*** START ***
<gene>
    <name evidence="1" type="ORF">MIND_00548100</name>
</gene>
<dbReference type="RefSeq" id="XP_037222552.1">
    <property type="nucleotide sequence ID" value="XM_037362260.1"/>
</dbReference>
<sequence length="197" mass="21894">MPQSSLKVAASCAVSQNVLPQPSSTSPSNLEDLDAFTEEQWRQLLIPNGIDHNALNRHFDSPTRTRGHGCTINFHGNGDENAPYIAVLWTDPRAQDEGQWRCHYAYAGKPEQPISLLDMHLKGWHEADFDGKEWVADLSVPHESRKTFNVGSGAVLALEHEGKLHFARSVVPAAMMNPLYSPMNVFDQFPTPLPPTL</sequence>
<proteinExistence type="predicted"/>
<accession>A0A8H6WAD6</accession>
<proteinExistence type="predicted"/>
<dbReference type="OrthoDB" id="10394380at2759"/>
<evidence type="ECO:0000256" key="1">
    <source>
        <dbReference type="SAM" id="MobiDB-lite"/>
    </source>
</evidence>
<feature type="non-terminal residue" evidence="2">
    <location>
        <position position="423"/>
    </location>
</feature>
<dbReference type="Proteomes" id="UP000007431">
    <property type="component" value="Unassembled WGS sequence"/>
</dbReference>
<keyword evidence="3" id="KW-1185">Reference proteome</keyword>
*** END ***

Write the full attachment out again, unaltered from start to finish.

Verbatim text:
<gene>
    <name evidence="1" type="ORF">MIND_00548100</name>
</gene>
<dbReference type="RefSeq" id="XP_037222552.1">
    <property type="nucleotide sequence ID" value="XM_037362260.1"/>
</dbReference>
<sequence length="197" mass="21894">MPQSSLKVAASCAVSQNVLPQPSSTSPSNLEDLDAFTEEQWRQLLIPNGIDHNALNRHFDSPTRTRGHGCTINFHGNGDENAPYIAVLWTDPRAQDEGQWRCHYAYAGKPEQPISLLDMHLKGWHEADFDGKEWVADLSVPHESRKTFNVGSGAVLALEHEGKLHFARSVVPAAMMNPLYSPMNVFDQFPTPLPPTL</sequence>
<proteinExistence type="predicted"/>
<accession>A0A8H6WAD6</accession>
<proteinExistence type="predicted"/>
<dbReference type="OrthoDB" id="10394380at2759"/>
<evidence type="ECO:0000256" key="1">
    <source>
        <dbReference type="SAM" id="MobiDB-lite"/>
    </source>
</evidence>
<feature type="non-terminal residue" evidence="2">
    <location>
        <position position="423"/>
    </location>
</feature>
<dbReference type="Proteomes" id="UP000007431">
    <property type="component" value="Unassembled WGS sequence"/>
</dbReference>
<keyword evidence="3" id="KW-1185">Reference proteome</keyword>